Career Resources

The Art of the Deal

Remember that you are about to enter a partnership with a new organization, and a “me-versus-them” attitude will be a barrier to forming a strong alliance.

Dan Ford

You’ve been through all the interviews, and you like the organization and the job—you think it’s a good fit. The organization likes you, too, and offers you the position. Now let’s talk compensation. How can you make sure you get the best possible package—one that satisfies you and your new employer?

Although discussions about compensation usually don’t take place until after an offer has been made, you may want to bring it up in a general way early in the interview process. Find out what the base salary range is for the position. That way, you won’t go through the entire interview process unnecessarily if your salary expectation exceed what the prospective employer intends to pay. Once you’ve decided to proceed with the interview process, however, avois talking about compensation and benefits until you have a solid offer. When you do begin negotiations, don’t panic: The most effective negotiating tools are much simpler than you may think.

Trust, communication, and candor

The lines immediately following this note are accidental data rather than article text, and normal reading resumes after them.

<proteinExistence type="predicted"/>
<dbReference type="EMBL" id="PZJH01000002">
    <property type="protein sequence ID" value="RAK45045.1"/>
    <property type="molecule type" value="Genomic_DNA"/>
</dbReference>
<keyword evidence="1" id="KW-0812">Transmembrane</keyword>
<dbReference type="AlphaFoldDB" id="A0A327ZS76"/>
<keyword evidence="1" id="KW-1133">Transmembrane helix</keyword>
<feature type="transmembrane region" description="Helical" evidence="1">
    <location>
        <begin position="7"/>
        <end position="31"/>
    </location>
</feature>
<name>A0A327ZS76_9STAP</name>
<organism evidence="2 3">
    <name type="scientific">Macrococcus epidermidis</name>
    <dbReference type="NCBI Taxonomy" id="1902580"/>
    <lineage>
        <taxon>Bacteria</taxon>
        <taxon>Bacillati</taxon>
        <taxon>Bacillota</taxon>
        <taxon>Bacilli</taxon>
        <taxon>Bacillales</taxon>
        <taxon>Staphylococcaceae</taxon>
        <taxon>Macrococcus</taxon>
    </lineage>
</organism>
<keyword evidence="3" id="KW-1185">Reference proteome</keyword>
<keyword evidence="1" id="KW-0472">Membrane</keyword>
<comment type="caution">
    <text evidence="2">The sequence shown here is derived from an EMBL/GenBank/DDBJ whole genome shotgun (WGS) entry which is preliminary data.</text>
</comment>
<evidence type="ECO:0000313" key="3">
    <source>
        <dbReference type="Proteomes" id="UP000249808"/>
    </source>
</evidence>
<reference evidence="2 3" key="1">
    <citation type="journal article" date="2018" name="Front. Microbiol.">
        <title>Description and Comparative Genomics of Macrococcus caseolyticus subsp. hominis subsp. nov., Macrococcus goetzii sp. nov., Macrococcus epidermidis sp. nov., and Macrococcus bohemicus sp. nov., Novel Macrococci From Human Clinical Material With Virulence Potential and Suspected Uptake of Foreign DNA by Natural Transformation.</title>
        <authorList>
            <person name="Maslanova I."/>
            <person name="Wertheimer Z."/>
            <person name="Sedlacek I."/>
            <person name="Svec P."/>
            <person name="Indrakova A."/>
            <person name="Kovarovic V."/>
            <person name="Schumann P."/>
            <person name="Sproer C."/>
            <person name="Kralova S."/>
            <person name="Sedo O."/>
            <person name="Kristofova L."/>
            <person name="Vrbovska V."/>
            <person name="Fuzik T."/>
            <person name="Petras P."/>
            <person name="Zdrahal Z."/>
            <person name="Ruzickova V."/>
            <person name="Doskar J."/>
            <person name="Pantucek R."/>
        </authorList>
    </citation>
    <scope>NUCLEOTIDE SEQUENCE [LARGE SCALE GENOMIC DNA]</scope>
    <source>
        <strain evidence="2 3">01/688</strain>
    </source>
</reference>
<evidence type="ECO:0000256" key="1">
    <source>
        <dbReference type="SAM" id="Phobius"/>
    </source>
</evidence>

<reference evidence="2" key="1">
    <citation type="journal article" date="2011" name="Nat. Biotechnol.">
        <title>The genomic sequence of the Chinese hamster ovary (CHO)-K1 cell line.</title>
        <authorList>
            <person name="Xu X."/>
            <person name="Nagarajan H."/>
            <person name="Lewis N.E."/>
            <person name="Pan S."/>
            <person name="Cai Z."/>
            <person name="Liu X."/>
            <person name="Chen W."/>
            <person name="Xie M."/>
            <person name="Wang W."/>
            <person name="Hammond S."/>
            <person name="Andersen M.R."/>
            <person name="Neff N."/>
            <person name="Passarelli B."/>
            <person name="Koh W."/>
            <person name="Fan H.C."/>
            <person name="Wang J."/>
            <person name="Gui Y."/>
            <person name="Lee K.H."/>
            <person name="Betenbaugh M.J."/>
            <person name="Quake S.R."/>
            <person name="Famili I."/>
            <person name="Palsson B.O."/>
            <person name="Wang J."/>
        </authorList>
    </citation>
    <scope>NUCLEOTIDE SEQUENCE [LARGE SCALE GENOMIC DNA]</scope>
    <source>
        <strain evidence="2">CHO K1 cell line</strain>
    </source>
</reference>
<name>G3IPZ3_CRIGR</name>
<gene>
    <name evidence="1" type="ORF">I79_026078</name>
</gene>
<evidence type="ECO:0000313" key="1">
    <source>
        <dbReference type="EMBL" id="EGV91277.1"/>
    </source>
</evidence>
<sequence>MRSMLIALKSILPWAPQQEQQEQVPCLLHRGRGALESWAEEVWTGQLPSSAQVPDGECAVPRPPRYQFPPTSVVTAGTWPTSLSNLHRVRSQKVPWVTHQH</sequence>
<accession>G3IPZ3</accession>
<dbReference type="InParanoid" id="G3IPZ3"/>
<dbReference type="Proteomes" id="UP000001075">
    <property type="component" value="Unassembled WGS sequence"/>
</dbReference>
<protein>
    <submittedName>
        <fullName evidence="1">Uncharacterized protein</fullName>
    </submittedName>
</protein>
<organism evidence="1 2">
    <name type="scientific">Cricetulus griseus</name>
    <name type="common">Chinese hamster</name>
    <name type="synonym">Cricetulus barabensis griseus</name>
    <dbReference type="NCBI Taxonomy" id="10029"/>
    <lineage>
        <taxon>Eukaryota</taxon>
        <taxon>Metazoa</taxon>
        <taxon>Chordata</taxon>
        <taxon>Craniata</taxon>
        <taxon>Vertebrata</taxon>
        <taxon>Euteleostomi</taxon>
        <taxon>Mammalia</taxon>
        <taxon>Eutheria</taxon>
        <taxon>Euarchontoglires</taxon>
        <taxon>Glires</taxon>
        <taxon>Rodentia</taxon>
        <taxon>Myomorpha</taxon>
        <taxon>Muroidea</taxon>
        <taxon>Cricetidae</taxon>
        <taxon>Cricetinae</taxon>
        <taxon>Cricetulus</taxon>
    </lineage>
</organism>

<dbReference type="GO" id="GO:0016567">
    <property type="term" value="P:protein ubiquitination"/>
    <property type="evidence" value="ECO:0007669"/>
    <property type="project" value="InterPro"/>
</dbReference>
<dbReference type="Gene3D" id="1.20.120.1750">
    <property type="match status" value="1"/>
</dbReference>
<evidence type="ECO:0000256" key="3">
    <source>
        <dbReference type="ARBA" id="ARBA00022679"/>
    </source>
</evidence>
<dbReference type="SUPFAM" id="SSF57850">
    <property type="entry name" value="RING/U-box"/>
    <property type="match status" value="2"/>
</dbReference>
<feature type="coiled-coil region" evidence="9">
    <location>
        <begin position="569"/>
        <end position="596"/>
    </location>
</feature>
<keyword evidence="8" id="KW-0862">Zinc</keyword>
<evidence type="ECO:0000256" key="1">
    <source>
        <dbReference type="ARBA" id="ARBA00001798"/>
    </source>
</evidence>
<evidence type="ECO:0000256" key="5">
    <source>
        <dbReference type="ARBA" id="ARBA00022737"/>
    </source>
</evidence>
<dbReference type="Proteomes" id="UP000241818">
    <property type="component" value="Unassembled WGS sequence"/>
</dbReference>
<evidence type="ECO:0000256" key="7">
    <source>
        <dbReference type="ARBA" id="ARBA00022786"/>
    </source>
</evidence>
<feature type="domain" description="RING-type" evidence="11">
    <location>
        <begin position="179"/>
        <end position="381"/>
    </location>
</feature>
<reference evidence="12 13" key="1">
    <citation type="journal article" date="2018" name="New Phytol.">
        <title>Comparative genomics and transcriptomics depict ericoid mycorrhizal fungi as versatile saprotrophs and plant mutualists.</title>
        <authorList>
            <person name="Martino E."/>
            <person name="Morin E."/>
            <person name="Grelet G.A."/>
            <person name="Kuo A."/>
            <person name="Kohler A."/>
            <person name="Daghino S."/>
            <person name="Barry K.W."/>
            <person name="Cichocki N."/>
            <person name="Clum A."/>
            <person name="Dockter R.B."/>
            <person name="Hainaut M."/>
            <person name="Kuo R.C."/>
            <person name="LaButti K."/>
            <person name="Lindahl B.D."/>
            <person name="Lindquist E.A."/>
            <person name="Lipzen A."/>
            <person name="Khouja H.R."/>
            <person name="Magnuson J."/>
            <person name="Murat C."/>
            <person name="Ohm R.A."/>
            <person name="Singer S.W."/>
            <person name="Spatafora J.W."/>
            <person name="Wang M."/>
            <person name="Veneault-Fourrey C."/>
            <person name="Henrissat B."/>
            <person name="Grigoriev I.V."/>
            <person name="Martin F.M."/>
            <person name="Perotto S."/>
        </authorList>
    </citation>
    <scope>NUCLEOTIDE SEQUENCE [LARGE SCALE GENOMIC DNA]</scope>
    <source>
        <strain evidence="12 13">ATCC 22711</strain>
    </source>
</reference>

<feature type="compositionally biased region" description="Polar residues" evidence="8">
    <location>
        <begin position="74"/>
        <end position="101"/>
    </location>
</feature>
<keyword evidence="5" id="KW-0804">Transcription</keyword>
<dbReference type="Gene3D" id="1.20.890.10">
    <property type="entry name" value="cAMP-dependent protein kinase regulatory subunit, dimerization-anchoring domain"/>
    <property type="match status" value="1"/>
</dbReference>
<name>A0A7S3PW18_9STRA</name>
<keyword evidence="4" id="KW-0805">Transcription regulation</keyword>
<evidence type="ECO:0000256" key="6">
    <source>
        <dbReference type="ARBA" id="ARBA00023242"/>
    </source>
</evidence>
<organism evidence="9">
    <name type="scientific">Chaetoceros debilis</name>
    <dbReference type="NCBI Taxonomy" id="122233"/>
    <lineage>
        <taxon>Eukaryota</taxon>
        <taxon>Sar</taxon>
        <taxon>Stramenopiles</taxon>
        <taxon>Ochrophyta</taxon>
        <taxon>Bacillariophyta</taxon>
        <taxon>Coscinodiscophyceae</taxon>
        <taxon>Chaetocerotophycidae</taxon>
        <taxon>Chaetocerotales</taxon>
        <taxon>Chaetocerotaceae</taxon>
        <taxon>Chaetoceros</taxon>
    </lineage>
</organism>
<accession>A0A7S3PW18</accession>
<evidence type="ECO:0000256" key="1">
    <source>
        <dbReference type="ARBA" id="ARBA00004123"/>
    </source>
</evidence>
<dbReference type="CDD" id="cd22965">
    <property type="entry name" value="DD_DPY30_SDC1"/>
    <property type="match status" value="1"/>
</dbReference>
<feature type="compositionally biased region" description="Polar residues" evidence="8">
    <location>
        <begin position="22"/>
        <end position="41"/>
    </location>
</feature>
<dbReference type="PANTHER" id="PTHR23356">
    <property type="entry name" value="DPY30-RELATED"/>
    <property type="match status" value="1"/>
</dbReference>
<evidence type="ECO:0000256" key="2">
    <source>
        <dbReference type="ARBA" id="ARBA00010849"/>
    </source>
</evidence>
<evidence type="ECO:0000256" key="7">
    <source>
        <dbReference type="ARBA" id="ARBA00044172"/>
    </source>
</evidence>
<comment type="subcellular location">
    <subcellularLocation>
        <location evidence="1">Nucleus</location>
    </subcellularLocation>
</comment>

These are the most important elements in compensation negotiations. Job-seekers often assume an adversarial approach to these talks, but this is rarely the best way to handle them. Instead, compensation negotiations should be conducted in an atmosphere of trust.

From the first interview, subtle negotiations are already taking place. The organization is learning about you, you are learning about the organization, and you are both working to determine whether a good fit exists. Apply that same attitude to negotiating your compensation package, using the open lines of communication you developed during the interview process. Remember that you are about to enter a partnership with this organization, and a “me vs. them” attitude will be a barrier to building that alliance. You can usually share your needs and reasoning with a prospective employer; in most cases, your honesty will be met with the same.